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for us the blessings of the life to come. Think not, that by observing them your pleasures will be diminished, they will be increased to a very large degree. Religion does not tend to cast a melancholy over the soul; oh, no, that soul which is without the divine consolations of the Spirit, is under the dominion and the thraldom of sin, but his gifts can remove the hardness of the human heart, and can present it spotless unto the Lord. Go forth then, my younger brethren, into the world, not in your own strength, but in the power of God; go forth with the arms of Christian warfare, and while you confess yourselves to be Christ's disciples, while you take upon yourselves your own responsibilities, resolve, that you will walk worthy of the vocation, whereunto you are called. And may the blessings of God for ever rest upon you-may your honest endeavours be blessed in this life, and may they be crowned with everlasting joy in the life to come through Jesus Christ our Lord, to whom with the Father and the Holy Spirit be all honour and glory, world without end!


GENESIS ii. 18.

"And the Lord God said, It is not good that man should be alone; I will make him an help meet for him."

FROM the text we have chosen, you will already have inferred, that the office now intended to be dwelt upon, is that of MARRIAGE. You are all probably aware, that a legislative enactment has come into operation, which authorizes those who dissent from us, to exercise their own discretion, with respect to their mode of celebrating this momentous engagement. A religious form is no longer obligatory, and the bless

This and the following Sermon have been published in a separate form, but are here introduced to connect the subject in its several parts.

ing of God may be dispensed with in the making of man and woman one flesh, if the consciences of the contracting parties, can be induced to acquiesce in so sad, and startling a deficiency.

In preaching upon this subject we wish it to be distinctly understood, that we do not stand forward in the spirit of controversy. If we should appear upon this occasion more than ordinarily sanguine, we would have you set it down to our love and veneration, for those forms and ceremonies, in which we have delighted and taken counsel from our childhood up; and to our having at heart the desire, that you should, in like manner, appreciate the offices of the Church, and, as a necessary consequence, adhere to them upon all occasions, through good report and evil report. It is not for the ministers of Jesus Christ to oppose the laws enacted by those in power, for the Scriptures enjoin that we are to obey them; but when we find those laws, instead of being based upon God's holy word, palpably opposed to its sense and spirit,-when we find his divine appointments converted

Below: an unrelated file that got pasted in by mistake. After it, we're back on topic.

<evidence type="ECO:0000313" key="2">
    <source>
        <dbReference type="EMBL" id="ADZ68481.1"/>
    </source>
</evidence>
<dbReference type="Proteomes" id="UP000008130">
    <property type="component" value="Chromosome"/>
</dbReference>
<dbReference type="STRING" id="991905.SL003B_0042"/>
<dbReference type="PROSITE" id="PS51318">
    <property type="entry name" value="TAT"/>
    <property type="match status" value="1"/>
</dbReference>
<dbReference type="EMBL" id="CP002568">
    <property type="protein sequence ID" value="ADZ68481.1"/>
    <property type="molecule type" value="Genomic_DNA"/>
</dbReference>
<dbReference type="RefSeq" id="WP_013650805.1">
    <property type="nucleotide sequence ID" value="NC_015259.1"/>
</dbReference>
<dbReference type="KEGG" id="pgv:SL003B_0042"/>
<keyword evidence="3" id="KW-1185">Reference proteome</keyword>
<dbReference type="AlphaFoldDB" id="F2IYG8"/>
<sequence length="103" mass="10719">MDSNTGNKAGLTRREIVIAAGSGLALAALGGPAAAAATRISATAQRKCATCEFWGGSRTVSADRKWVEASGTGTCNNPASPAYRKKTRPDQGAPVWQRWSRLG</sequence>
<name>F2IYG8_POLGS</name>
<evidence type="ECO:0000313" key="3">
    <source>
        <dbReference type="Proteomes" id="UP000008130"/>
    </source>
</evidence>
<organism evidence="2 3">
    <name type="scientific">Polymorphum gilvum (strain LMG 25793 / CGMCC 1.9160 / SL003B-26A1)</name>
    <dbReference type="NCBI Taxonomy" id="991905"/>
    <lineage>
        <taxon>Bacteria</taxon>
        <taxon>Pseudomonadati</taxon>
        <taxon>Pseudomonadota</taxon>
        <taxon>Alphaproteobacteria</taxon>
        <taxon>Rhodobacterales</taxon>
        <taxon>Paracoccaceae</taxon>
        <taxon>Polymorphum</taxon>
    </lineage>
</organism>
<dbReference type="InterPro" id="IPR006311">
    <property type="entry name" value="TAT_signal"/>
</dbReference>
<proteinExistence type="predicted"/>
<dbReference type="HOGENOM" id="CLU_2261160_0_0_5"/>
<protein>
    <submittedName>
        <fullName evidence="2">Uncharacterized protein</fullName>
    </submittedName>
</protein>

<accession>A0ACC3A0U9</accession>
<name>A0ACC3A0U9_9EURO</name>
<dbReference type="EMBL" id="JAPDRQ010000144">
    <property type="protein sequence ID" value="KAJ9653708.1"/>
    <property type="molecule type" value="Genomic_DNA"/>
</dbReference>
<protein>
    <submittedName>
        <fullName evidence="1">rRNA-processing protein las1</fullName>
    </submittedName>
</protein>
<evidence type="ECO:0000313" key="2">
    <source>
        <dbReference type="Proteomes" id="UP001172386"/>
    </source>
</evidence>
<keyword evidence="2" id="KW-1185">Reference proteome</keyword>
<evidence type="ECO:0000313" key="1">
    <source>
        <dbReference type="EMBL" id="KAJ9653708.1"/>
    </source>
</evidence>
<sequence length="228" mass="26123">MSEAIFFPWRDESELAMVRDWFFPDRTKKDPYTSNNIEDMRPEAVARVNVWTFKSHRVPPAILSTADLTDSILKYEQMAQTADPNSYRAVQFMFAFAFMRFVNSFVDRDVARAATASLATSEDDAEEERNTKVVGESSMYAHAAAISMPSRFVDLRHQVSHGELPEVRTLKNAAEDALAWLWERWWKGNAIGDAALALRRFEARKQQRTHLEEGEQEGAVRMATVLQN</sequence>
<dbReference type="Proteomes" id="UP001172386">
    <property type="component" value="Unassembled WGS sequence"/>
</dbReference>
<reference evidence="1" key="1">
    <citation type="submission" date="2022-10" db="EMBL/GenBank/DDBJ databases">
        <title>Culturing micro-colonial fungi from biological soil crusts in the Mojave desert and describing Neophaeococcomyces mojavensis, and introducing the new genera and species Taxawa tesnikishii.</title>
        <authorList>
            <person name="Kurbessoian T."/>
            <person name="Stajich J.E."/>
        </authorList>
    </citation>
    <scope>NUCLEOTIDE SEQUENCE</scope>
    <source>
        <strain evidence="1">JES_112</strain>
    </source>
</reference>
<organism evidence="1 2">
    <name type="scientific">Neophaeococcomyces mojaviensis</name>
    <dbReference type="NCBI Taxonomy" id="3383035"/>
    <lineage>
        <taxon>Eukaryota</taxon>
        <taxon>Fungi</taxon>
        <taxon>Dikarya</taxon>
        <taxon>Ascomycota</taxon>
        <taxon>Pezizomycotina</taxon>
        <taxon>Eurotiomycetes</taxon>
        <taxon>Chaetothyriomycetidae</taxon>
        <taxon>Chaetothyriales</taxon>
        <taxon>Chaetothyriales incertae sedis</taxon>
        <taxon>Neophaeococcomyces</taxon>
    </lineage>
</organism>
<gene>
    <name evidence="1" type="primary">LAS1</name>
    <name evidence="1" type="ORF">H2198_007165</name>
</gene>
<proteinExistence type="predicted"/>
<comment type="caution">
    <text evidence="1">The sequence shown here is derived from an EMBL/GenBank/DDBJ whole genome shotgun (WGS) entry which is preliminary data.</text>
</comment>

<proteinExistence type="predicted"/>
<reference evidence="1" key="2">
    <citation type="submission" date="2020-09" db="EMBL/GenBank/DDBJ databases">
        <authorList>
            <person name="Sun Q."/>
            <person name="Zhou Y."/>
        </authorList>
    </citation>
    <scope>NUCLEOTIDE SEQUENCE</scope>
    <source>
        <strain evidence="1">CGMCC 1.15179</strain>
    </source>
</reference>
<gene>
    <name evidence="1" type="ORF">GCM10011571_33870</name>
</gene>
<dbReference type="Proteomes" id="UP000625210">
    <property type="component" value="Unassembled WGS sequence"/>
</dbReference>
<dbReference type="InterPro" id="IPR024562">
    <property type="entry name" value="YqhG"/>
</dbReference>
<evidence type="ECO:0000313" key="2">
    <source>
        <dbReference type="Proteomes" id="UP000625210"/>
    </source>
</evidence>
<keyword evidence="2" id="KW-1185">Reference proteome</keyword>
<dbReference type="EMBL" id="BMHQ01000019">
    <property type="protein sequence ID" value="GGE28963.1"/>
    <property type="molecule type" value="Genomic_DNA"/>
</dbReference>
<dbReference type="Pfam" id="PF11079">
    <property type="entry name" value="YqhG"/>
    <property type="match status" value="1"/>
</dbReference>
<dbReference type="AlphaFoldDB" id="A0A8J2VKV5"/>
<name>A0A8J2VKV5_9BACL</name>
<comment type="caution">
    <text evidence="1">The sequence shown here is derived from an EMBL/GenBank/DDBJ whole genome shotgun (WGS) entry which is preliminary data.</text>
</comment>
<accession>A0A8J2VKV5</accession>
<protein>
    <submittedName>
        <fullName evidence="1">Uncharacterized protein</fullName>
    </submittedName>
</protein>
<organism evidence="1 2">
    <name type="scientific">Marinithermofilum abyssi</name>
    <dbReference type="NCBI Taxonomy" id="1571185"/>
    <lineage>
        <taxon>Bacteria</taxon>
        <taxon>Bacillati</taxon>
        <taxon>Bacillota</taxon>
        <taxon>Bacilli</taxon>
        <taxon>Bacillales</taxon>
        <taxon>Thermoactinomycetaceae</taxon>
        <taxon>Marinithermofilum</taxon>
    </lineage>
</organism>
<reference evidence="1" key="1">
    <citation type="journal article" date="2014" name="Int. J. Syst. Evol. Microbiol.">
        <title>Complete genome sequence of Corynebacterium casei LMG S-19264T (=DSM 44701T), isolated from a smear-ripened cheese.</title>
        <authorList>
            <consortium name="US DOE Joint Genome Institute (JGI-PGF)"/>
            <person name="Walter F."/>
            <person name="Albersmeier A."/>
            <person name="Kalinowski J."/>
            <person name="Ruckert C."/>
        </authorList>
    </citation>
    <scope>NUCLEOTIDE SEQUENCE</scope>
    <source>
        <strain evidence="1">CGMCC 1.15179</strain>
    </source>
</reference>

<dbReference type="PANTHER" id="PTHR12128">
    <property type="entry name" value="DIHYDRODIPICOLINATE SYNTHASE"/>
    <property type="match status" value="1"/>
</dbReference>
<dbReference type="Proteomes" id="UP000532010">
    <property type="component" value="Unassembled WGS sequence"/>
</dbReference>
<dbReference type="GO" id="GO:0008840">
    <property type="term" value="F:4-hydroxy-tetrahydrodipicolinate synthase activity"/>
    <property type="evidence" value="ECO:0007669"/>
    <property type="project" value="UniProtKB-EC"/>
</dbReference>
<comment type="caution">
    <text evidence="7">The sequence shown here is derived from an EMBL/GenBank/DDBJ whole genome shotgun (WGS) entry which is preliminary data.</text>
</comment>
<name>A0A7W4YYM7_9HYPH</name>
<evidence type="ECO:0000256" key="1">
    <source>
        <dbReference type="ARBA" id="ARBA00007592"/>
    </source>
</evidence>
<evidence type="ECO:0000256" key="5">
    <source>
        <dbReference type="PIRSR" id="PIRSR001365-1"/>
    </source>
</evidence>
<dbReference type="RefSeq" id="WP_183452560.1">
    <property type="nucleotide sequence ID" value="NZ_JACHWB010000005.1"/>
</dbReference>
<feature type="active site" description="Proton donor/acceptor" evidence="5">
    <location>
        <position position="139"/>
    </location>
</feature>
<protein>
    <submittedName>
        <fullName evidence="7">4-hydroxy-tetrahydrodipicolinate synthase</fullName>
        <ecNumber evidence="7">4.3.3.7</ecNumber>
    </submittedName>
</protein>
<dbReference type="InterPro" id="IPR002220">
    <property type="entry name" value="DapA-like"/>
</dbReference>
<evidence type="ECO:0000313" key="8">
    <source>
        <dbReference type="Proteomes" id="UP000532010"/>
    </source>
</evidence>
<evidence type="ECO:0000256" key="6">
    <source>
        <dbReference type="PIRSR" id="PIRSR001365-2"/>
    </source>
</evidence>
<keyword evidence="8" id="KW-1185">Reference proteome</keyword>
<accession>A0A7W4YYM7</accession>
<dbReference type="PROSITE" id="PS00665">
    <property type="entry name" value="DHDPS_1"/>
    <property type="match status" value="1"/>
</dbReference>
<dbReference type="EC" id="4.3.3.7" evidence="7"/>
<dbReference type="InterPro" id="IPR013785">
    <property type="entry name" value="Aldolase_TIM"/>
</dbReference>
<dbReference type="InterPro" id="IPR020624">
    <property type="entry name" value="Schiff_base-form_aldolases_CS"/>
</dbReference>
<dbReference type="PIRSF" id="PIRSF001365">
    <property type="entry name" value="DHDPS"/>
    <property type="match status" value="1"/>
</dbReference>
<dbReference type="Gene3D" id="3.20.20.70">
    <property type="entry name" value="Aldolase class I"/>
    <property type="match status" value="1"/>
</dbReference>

into human forms, it then becomes our duty to explain and to defend the former. If we are to preach the Gospel, let it be the whole of the Gospel; if we are to deliver to you the words of eternal truth, and would avoid the "woE" denounced against those who preach but a part of the Gospel, let us in ungarnished terms endeavour to revive that sacred principle, which prompted man to acknowledge marriage as a divine institution. It is, indeed, upon every ground, absolutely incumbent upon us to do so, disregarding the consequences, if we would promote the prosperity of the country-if we would enlarge the borders of happiness-and if we would secure to the female part of the community their noble and honourable position in society. We say, if we would promote the prosperity of the country: for we maintain that the tendency of marriage, regarded as a religious ordinance, is to augment the prosperity of a people; because we have observed, that wherever marriage may have been reduced to a civil contract, (which allowed the parties to break the covenant

as easily as it was made,) all virtue seemed to have taken leave of the hearts of men, and sin drew along with it, as a necessary consequence, the infliction of national misfortune. We say, if we would enlarge the borders of happiness; because we have observed, that when the tie of marriage became weak, as the merely civil tie will, the slightest cause, and sometimes only caprice, separated those, whom God would otherwise have joined together; this opened the flood-gates of sin and immorality, which are sure in the long run to entail calamity upon a nation. We say, if we would secure to the female part of community their noble and honourable position in society; because we have observed, that whenever that religious obligation was reduced to a civil contract, it invariably brought degradation upon the female, a general corruption of manners, and the reckless abandonment and misery of offspring. But this position in society was improved by Christianity: under its influence alone were the principles of love and virtue called into effective action by it alone was the divine

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